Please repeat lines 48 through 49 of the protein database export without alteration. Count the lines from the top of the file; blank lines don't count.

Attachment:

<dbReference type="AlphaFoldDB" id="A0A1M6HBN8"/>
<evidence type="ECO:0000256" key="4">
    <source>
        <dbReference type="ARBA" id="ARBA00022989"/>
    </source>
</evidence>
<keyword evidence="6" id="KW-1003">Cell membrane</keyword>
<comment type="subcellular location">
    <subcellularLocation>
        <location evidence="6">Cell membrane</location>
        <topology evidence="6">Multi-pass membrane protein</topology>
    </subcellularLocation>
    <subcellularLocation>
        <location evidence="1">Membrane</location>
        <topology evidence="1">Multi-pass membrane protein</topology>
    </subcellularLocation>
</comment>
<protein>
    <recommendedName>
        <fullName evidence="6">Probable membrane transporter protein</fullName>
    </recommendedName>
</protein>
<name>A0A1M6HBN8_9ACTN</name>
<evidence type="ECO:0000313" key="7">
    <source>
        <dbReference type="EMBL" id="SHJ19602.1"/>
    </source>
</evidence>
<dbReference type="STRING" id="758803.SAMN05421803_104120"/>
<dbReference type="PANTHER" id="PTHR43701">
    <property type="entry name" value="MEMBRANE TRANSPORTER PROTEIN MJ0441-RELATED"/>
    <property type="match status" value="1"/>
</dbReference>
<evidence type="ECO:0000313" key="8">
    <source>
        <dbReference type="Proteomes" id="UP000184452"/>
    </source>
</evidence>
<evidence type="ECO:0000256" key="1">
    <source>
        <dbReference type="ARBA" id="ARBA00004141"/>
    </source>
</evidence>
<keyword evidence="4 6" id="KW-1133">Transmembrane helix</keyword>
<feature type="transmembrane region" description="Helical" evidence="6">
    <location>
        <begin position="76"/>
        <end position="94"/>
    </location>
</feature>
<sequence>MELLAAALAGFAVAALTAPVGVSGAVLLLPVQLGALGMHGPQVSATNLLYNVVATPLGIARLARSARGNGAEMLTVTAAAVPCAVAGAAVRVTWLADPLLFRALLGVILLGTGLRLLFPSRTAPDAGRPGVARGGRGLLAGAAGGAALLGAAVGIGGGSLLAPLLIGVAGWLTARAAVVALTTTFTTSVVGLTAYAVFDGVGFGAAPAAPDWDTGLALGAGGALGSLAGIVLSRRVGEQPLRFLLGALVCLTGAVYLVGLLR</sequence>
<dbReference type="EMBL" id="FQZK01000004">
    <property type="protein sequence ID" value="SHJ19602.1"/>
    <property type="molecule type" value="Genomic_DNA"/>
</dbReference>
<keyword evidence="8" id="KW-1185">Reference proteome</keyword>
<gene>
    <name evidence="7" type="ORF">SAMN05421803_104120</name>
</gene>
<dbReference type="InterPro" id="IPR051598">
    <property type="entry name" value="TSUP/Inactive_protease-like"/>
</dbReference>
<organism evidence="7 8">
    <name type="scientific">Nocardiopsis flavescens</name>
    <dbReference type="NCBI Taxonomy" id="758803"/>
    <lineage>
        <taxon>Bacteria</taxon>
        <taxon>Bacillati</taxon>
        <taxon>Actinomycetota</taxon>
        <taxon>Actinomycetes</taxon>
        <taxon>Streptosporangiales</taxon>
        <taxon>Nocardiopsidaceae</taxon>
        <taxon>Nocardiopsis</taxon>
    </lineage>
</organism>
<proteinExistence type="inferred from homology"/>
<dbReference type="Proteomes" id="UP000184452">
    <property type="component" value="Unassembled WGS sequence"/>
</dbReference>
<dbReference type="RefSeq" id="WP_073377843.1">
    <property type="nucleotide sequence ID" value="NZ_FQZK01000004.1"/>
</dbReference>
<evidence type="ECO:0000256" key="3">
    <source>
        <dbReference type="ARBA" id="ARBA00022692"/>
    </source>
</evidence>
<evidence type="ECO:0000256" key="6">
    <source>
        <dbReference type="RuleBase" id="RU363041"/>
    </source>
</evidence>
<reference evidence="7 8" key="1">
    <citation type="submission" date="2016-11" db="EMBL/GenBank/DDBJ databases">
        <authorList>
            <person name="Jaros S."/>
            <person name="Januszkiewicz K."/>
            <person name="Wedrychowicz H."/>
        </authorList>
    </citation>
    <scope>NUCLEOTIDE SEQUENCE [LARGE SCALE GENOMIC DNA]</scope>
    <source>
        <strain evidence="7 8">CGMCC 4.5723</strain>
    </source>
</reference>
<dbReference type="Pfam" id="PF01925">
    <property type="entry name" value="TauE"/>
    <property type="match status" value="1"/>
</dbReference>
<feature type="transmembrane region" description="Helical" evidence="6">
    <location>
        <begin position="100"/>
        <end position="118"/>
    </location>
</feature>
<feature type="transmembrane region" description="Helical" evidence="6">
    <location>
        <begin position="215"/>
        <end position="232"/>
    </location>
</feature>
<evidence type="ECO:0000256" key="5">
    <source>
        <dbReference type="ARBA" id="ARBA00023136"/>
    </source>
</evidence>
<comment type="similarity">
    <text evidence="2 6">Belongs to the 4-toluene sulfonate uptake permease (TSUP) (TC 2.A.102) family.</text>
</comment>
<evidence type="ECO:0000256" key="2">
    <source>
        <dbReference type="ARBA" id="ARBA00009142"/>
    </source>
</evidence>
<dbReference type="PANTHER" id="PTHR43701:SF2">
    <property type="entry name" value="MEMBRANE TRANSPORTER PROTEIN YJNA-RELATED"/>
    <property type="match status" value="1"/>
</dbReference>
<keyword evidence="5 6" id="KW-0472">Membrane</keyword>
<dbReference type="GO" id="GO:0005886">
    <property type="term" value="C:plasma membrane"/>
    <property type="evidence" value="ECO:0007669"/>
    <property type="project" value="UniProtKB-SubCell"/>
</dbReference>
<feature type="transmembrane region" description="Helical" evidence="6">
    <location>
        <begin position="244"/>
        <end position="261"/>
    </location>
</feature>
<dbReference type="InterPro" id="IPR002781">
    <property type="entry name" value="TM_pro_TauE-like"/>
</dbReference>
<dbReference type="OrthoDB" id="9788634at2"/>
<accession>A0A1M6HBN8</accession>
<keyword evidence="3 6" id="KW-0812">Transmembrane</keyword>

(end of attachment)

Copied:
        <end position="94"/>
    </location>